By LA Weekly
By Henry Rollins
By Weekly Photographers
By Shea Serrano
By Nate "Igor" Smith
By Dan Weiss
By Erica E. Phillips
By Kai Flanders
The result is an album that deftly blends soul, blues, funk and gospel influences without falling into a “time-machine” syndrome.
The mastery of these styles have propelled the Dap-Kings into pop music’s go-to sessioners for artists seeking a “classic” soul sound. The Daptone Horns recently backed Anthony Hamilton on the American Gangster soundtrack and recorded with Al Green, a remarkable full-circle of a soul pioneer collaborating with his artistic progeny. “Getting the call was unbelievable,” Sugarman says. “I think all of us are fanatics [for his] records.”
Even more unexpected was Jay-Z’s recent anthem “Roc Boys,” which liberally samples from the Menahan Street Band’s “Make the Road by Walking,” a song literally recorded in Brenneck’s bedroom. He, Roth and Sugarman had to meet with Jay-Z and his team to approve the sample. Brenneck recalls trying to keep a poker face during the negotiations but admits, “It was amazing just to sit there with him. [Jay-Z] was obviously feeling it ... head-banging to the track [while] we were acting extracool on purpose.” Sugarman adds that in the Bushwick, Brooklyn, neighborhood where Daptone Studios unobtrusively resides, they hear “Roc Boys” played on their block and “people have no idea [the song was] basically mixed in the house across the street from where they are.”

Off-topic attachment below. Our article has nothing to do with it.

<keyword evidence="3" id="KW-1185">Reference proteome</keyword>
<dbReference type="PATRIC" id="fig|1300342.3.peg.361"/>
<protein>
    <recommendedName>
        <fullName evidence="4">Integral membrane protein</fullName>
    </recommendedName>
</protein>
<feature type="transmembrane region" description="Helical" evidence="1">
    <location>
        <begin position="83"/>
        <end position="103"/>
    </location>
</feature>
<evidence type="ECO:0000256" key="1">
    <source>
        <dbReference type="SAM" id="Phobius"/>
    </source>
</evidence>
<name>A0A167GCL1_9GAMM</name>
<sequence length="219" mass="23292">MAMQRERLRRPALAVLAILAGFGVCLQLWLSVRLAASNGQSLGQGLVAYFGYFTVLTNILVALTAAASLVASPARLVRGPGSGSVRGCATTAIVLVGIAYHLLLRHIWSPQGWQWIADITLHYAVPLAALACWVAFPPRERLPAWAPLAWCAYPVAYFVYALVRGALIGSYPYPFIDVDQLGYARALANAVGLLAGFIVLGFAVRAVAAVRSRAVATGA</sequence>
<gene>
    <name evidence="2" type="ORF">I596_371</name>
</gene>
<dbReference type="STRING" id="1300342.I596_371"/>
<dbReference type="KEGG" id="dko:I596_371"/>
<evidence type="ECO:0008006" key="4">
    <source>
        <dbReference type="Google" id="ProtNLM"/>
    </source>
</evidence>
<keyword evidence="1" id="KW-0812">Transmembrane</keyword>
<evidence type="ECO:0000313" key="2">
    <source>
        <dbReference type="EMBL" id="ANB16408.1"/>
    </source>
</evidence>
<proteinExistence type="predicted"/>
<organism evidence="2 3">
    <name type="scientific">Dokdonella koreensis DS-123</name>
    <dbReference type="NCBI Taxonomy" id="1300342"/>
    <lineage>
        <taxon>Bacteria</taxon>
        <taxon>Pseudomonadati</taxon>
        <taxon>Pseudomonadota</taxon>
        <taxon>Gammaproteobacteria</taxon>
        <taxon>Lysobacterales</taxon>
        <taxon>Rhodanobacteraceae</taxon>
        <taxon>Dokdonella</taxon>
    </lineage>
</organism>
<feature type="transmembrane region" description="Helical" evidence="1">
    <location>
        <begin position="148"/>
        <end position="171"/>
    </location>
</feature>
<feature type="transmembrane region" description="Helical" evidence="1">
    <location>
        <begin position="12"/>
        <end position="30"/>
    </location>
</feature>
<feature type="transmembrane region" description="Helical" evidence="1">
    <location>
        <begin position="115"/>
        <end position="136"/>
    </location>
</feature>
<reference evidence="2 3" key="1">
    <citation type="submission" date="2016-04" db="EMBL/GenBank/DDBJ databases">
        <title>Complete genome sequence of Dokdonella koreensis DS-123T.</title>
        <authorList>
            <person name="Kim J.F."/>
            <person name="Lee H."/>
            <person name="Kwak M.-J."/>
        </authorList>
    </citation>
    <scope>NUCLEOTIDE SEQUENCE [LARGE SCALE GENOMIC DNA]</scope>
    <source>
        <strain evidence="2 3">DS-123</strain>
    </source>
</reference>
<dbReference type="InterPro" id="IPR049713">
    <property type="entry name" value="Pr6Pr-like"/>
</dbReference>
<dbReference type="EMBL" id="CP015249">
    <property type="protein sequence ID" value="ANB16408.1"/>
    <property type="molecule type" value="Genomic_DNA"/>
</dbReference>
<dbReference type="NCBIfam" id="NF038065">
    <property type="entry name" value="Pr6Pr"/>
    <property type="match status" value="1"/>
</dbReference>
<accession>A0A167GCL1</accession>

Despite crossover success, group and label prioritize their family of artists first. As Roth puts it, “The pop stuff is cool and it opens a lot of doors for us,” but he’s quick to note, “that’s not really our meat and potatoes.”
Instead, Daptone is readying the release of Como Now, an anthology of gospel a cappella songs recorded in Como, Mississippi, a small town 45 minutes south of Memphis. Roth admits, “It’s definitely not a party record,” but it’s not “a Library of Congress field recording. ... It’s so deep, it’s just the rawest, most soulful thing we’ve ever put out,” Roth notes.
The grind between recording, touring and running a label has only gotten worse with time and fame, but it’s a burden the Dap-Kings have sought since they formed. “We’ve grown slowly and stayed true to our vision of what we think a record label should be,” Sugarman says. That includes “sticking to a conservative release schedule and only putting out records that we really loved.”
Even with the high-profile collaborations and chart-topping singles, the ultimate goal is more subtle but no less lofty. “Hopefully, people see ‘Daptone,’ and [feel] the same excitement [as] when you saw a Motown label, or a Gordy label, or the Stax label, you know?” Sugarman asks.